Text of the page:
Every night I tuck my daughter in, close the door and leave her to sleep. Every morning we both wake up in our own beds at the decent hour of 7am, refreshed and ready for the day.
And then I wake up from this blissful dream only to discover it’s actually 3am, my daughter is NOT asleep in her own bed. Oh no. She’s in my bed, sprawled across me, hogging the bedsheets and kicking me in the spleen.
What sorcery is this?
This, my friends, is not sorcery. This is parenthood.
The joys of sleep deprivation
Parents lose an estimated 50 days of sleep in that first year. This isn’t a made-up number. It’s been proven.
Okay, but once that first year is over, it’s smooth sailing, right? Not quite. Another study confirmed it takes six years before new parents get a good night’s sleep again.
Six years of night wakings, bed-hopping, go-to-sleep bribes, copious amounts of morning coffee and ugly bags under my eyes.
Um. No thank you. Sorry, kiddo, I’m not having ANY of that.
Why aren’t parents sleeping?
The main reason we’re waking after that first initial year is because our kids’ sleep patterns are off. They are waking up at night, needing our attention, and those not confined to a cot are often tip-toeing into our rooms and hopping into our beds.
Kids also wake because they get cold – all that wriggling around in bed results in kicked off bedding. Before we know it they’re awake and in need of comfort or bringing their little cold feet into your bed and planting them on your toasty warm body for instant warmth.
Whether they start the night in our beds or magically appear beside you overnight, this leads to a poor night’s sleep for everyone and extra grumpiness the next day.
You’re keeping your tot awake with your movements. Your toddler is keeping you awake with night time ninja kicks. You’re both struggling for bed space and sleeping in strange positions to accommodate the extra little person hogging the sheets.
Then you both wake up in the morning. Together? Yes? Touching? Most likely. But, rested? Probably not.
So what can we do to ensure we get a decent night’s sleep BEFORE our kids turn six? Here are six things to try.
How to get kids to sleep in their own beds all night
1. Ensure their bedroom is extra awesome
A funky nightlight, glow in the dark stickers, a cool doona cover, perhaps even a teepee – who wouldn’t want to sleep here? Other sleep aids to consider: block out curtains, a soft teddy or comforter, and a white noise machine.
2. Check for scary noises
When you are putting your child to bed, pay extra attention to any sounds or shadows that may seem scary to him. For example, the curtains knocking against the window, the fan whirling or the sound of the fridge from the kitchen. Explain what these sounds are and try to eliminate them if possible.
3. Invest in a monster spray
A spray bottle filled with water and a cute monster label will do the trick. Spray around the room every night to keep monsters at away.
4. Be firm but fair
Establish a fun but strict bedtime routine which includes things like a story, a cuddle, a song or a tickle. Then, once it’s bedtime, that’s it. If your child does creep into your bed at night, resist the urge to let them stay there. Walk them back to bed. Yes, it’s easier and you’re too tired to move them, but it’s the only way they will learn.
5. Try a reward system
On the nights when they do stay in their beds, offer a little reward – a sticker, a treat or a special outing.
6. Opt for a Transition Suit or Sleep Suit
What your little one is wearing can make a difference in their sleep habits. If a child isn’t comfortable, he’s going to wake up. And probably either call out for you or crawl into your bed.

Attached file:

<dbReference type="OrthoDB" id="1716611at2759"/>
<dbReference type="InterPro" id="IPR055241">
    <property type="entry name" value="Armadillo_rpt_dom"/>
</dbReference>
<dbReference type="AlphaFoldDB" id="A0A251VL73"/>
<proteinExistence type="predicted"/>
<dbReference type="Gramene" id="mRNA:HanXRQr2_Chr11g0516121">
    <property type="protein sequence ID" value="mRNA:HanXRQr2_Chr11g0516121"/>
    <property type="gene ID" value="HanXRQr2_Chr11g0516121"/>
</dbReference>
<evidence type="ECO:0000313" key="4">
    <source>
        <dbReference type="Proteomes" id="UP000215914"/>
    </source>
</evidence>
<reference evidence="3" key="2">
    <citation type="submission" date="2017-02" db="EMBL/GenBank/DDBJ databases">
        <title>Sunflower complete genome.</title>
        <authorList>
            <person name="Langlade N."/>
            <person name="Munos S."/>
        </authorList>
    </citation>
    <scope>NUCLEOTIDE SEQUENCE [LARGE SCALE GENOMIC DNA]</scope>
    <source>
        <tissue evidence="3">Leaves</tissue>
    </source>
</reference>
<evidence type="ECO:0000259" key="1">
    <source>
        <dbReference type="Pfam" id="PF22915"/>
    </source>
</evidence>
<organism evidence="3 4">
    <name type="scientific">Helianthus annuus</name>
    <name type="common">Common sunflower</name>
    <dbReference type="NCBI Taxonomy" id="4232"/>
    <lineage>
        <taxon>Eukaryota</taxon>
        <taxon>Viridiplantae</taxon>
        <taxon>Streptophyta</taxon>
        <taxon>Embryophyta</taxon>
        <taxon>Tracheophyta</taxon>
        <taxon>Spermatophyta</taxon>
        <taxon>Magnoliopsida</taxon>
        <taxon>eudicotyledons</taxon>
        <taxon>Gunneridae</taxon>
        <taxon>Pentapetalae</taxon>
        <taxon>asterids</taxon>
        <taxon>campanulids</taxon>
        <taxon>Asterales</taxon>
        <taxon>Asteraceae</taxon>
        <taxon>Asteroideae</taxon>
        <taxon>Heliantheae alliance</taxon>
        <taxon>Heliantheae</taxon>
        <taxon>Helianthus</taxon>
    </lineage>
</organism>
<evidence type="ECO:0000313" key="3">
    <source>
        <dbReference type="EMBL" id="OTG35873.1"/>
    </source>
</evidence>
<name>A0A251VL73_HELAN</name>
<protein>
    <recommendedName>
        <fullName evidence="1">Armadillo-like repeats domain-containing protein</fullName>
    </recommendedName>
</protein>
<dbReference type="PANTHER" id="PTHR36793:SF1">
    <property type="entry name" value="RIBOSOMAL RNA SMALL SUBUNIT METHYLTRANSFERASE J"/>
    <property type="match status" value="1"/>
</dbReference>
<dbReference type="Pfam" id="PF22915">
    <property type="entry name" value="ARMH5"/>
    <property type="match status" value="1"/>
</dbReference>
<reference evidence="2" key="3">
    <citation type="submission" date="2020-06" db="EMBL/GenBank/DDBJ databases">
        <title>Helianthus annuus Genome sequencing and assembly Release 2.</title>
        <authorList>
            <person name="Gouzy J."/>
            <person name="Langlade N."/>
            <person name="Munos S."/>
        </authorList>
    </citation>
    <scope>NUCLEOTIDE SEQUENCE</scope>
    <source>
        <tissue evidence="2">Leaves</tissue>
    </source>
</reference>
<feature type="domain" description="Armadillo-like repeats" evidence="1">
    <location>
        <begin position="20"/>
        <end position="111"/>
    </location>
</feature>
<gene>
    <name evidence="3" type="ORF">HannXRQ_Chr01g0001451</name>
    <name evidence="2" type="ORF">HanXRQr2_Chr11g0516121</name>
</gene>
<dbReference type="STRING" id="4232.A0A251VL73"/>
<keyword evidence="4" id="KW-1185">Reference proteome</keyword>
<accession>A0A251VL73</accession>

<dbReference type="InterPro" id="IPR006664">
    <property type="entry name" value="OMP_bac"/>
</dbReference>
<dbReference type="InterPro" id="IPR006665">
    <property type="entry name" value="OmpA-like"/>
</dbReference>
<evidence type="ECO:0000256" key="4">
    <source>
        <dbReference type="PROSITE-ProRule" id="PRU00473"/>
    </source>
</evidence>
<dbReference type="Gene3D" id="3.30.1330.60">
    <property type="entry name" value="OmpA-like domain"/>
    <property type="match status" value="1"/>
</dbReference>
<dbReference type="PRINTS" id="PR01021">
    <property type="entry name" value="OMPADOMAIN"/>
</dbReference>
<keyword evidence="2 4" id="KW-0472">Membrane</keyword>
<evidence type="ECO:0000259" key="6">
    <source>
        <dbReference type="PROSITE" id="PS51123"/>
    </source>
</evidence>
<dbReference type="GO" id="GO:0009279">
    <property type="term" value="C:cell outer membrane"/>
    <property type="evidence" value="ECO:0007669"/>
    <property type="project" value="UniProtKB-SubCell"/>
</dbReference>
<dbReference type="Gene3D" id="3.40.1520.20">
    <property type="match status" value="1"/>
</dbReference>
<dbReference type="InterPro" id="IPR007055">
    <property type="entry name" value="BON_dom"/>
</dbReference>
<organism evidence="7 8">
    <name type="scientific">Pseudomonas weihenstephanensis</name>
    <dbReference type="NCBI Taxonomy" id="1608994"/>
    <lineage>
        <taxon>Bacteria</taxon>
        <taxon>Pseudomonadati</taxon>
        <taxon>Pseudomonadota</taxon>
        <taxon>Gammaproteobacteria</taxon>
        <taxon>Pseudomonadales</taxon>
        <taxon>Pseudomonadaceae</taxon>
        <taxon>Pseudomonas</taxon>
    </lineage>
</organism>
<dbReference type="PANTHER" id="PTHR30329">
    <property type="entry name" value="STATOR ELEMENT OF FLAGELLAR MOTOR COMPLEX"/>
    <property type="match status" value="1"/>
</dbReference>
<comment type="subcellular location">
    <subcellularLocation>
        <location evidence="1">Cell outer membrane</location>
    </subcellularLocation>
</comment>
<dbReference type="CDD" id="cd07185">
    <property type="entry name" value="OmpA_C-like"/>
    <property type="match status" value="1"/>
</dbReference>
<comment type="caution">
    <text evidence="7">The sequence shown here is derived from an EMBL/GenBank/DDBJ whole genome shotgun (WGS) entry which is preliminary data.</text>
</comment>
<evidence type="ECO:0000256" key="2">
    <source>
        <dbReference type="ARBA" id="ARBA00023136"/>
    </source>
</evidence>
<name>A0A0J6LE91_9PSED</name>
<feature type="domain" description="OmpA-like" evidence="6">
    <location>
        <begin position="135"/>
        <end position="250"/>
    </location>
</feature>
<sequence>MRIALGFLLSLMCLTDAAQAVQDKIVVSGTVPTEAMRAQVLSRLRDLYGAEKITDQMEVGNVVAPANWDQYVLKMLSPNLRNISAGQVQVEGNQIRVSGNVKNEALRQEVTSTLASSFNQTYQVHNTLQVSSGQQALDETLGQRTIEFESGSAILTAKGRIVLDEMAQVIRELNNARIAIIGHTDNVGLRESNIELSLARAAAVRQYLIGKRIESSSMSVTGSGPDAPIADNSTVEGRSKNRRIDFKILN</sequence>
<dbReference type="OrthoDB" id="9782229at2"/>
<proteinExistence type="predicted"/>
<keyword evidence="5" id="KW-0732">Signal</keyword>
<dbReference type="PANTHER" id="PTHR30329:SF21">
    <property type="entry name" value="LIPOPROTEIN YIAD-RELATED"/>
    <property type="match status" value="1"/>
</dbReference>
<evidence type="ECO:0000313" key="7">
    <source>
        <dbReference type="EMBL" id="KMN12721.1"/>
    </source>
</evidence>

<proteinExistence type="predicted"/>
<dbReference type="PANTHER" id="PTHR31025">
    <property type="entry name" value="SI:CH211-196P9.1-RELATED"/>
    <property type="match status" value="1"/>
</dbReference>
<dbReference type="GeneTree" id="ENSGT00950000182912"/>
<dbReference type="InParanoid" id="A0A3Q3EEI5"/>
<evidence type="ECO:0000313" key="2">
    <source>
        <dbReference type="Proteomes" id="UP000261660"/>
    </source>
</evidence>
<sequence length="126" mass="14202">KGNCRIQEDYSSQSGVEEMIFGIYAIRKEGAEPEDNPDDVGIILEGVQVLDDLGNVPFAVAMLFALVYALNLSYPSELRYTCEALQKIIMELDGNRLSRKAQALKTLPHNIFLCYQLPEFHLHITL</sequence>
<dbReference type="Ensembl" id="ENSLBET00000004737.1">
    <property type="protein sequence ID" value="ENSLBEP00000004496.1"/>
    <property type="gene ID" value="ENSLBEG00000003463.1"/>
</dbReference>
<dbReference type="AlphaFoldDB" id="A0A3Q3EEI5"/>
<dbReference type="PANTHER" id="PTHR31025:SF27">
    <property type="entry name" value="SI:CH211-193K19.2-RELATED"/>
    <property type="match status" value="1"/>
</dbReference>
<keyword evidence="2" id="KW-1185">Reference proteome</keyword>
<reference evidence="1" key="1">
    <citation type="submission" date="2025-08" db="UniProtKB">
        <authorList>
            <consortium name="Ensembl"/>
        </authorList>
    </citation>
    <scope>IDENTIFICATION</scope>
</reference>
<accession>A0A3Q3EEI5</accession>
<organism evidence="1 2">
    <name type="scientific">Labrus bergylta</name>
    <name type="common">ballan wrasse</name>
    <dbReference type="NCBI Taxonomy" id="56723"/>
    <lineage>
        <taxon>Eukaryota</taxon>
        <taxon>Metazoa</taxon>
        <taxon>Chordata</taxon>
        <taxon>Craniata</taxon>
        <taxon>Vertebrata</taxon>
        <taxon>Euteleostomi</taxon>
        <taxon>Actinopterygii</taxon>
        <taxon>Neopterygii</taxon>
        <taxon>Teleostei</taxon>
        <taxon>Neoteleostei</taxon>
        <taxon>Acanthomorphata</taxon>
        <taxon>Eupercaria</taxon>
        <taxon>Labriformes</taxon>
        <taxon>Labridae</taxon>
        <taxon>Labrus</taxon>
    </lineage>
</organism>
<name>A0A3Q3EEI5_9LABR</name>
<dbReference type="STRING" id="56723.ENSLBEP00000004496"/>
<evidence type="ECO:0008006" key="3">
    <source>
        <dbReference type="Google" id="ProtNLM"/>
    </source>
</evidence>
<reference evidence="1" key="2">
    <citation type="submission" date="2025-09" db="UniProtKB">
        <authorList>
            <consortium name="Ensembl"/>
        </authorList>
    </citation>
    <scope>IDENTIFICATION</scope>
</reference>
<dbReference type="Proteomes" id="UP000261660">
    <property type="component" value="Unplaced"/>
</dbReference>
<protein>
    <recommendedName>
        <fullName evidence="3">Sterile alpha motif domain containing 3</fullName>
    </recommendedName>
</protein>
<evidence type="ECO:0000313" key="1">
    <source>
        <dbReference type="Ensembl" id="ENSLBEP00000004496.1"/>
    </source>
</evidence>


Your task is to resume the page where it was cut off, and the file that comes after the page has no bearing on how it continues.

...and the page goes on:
For squirming babies and kids, transition and sleepsuits are the way to go. Love to Dream has a brilliant Sleep Suit and Transition Suit, both of which have little feet instead of the common sleeping bag. They are great for kids who do like to move around and are ideal for sleep, play and on the go – pram and car-seat friendly too!
If you have a baby who loves being swaddled, it’s best to start with the Transition Suit, which allows you to easily go from swaddle to sleep suit with detachable wings and long sleeves. So cute too! The Transition Suit is perfect for babies between 6-14kg.
The Sleep Suit is the better option for toddlers, preschoolers, and bedroom escape artists aged from 6 months to 4 years old. The all-in-one style wearable blanket allows them to move but is also designed for snug and safe sleep.
How kids’ sleep suits help ensure a longer sleep
- They are an all-in-one blanket, reducing the risk of night wakings due to being too cold or hot. Love to Dream Sleep Suits are designed to be your child’s comforter and blanket.
- They are comfortable to sleep in, especially for toddlers that do squirm a lot. The sleep suits come with built-in legs and the little feet have grip pads to help your child safely move around their sleep space or play space.
- They signify sleep. Babies and toddlers thrive on routine and transferring into a Love to Dream sleep suit will soon become associated with bedtime. When the suit is on, the lights are off and it’s time to sleep. Not wake mum up by jumping on her head.
Shop now for more sleep
You can shop the range at the Love to Dream website and pick up your own Sleep Suit and Transition Suit in various TOG ratings.
- The 2.5 TOG is awesome for those chilly nights when temperatures drop between 16-20°C.
- The 1.0 TOG (featured in the video above) is the perfect all-rounder.
- The 0.2 TOG rating is best for summer and tropical climates all the way to 3.5 TOG for colder climates and chilly night.
These six tips will hopefully have our little ones sleeping through the night in their own beds. And well before they turn six too. If you’re looking for more tips, have a read of Why Does My Toddler Wake At Night? Tips on Getting Children to Sleep Through.